2) But for infants between 0-1, for that time when they are very young you might want to consider a safe filtration technology like RO (reverse osmosis) or some brands of bottled water like Volvic (20 mg/L sodium) usually spring waters containing very little salts or as they are known "Minerals". RO is able to create the best quality of water, even allows for minerals at the desired levels, all boxes ticked.

    3) So when addressing the idea that salts are indeed minerals, it is a case of how much and what type ? Salt or Sodium Chloride is of course one of the main essential minerals our body needs, but like all things there is the "Goldie Locks" principle of not too much, not too little, but just the right amount. Diet sorts that out, food has all the minerals we need, but for tap water we can adjust the all mineral / salt values as to how we want them.

    So hard water comes in to the house, do you want to ...

    i) leave it all hard ?

    ii) soften all the house, all taps ?

    iii) soften the domestic water in all the house but leave the cold kitchen tap hard ?

    iv) soften all the domestic water in the house and fit a separate hard fed carbon filter tap ?

    v) soften all the water in the entire house and fit a separate soft fed carbon filter tap ?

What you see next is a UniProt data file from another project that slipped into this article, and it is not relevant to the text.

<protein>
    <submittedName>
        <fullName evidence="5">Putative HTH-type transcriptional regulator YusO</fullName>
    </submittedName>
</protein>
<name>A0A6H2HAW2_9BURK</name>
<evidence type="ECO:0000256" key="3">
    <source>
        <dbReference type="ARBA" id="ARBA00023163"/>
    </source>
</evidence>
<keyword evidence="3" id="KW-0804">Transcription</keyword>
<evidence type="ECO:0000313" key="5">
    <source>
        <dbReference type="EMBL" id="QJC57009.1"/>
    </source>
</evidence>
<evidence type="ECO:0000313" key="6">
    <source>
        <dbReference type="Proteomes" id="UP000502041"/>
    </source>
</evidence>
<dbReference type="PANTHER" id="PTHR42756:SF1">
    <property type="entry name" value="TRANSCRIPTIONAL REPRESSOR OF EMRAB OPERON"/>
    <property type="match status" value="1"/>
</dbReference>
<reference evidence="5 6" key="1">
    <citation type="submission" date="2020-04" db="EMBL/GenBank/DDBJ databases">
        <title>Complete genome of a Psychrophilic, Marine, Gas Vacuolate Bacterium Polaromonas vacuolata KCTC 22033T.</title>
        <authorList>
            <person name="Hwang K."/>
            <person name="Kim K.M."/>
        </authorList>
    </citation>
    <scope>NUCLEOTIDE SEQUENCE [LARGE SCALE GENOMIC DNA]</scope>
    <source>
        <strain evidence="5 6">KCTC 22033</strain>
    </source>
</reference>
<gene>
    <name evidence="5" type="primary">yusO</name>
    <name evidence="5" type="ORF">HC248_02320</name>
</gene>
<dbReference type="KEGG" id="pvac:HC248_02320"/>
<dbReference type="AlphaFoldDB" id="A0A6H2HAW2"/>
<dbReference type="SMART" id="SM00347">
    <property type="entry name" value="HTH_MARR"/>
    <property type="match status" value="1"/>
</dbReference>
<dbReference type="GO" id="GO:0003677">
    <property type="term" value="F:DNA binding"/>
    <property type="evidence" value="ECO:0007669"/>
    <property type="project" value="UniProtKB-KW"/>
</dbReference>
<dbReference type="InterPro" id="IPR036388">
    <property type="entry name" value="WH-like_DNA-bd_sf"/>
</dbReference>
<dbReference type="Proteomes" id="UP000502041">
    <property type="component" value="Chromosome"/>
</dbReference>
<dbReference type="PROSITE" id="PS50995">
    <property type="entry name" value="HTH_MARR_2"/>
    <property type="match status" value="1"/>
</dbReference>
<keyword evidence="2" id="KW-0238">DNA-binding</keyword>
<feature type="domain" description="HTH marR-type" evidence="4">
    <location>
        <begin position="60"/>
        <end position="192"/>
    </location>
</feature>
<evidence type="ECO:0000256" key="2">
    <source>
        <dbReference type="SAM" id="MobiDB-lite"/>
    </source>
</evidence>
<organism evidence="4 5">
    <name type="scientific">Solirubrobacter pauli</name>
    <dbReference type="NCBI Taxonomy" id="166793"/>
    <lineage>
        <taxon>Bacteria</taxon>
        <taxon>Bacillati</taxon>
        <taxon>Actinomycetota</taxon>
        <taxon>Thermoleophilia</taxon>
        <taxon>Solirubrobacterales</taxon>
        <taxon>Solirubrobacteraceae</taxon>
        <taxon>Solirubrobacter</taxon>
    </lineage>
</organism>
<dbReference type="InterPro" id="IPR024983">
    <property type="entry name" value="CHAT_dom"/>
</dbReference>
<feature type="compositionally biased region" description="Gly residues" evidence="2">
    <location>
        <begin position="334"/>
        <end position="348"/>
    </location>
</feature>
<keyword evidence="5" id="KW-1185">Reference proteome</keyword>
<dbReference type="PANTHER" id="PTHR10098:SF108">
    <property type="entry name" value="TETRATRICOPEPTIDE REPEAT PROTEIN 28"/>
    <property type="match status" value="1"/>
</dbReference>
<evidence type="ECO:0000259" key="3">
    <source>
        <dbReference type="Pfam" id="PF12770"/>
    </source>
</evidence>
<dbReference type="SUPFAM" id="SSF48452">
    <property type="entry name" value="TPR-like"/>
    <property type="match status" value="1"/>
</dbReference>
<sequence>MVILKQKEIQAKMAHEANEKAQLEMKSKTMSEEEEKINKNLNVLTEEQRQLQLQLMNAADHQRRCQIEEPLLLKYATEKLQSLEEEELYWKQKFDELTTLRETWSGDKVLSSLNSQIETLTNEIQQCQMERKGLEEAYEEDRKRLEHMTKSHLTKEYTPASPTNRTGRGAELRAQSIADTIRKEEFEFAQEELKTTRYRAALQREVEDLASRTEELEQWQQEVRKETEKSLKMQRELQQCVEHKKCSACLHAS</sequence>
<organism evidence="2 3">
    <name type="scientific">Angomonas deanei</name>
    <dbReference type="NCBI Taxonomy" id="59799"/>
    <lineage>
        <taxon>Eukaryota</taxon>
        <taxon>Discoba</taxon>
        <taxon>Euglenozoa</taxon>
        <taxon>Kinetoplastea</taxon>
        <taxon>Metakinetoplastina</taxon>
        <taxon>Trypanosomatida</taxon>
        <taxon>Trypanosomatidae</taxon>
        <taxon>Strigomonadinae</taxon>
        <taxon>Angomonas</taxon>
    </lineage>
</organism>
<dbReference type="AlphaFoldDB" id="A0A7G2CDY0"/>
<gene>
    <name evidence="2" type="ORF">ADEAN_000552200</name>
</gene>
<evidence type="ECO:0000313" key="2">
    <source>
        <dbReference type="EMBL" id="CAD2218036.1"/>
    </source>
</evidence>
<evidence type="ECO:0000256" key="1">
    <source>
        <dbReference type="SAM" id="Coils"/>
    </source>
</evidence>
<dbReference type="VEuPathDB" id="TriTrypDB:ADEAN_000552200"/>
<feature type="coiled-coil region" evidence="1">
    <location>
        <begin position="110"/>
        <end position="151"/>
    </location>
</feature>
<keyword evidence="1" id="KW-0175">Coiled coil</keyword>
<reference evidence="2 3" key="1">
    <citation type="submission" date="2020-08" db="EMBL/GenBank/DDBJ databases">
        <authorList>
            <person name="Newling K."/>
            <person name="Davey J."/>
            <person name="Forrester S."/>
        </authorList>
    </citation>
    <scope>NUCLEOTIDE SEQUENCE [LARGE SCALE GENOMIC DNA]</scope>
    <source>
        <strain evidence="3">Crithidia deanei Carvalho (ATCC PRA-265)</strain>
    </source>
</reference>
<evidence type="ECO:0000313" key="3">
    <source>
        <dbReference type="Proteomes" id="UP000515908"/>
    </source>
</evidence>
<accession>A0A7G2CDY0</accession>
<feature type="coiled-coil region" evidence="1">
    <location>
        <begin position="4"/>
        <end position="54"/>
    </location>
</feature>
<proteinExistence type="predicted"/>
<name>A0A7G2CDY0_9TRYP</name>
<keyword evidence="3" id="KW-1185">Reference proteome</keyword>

vi) soften all the water in the entire house and fit a separate hard fed RO filter tap ?

    vii) soften all the water in the entire house and fit a separate soft fed RO filter tap ?

    viii) fit a tri-flow or three way tap option (discuss later)


    Not "Black and White" is it, but easy answers, once you know how. So the answer is informed selective choices, with good information to make a solid informed choice of what you need or what you prefer or both. So look again below ...

    i) certainly not hard to all taps, the whole house will be wrecked, especially in Galway County, you will know yourself.

    ii) yes, great choice soften the whole house, all fine but are you at that 0-1 year age toddler stage, need Volvic for a year, or get RO water ?

    iii) soften all water but not the cold kitchen tap, well ... not really the best choice, but up to you, wrecked kettle and bad tea and coffee !

    iv) soften all the water and fit a hard fed carbon filter tap, better choice now, and you could fill the kettle from the soft kitchen tap.

    v) soften all the water and fit a separate soft fed carbon filter tap, not a regular choice but can be done. Filter out chlorine at least.

    vi) soften all the water and fit a separate hard fed RO filter tap, the RO will get killed by hard water faster, but the mineral balance is good*.

    vii) soften all the water and fit a separate soft fed RO filter tap, excellent choice, the best of all. All boxes ticked*.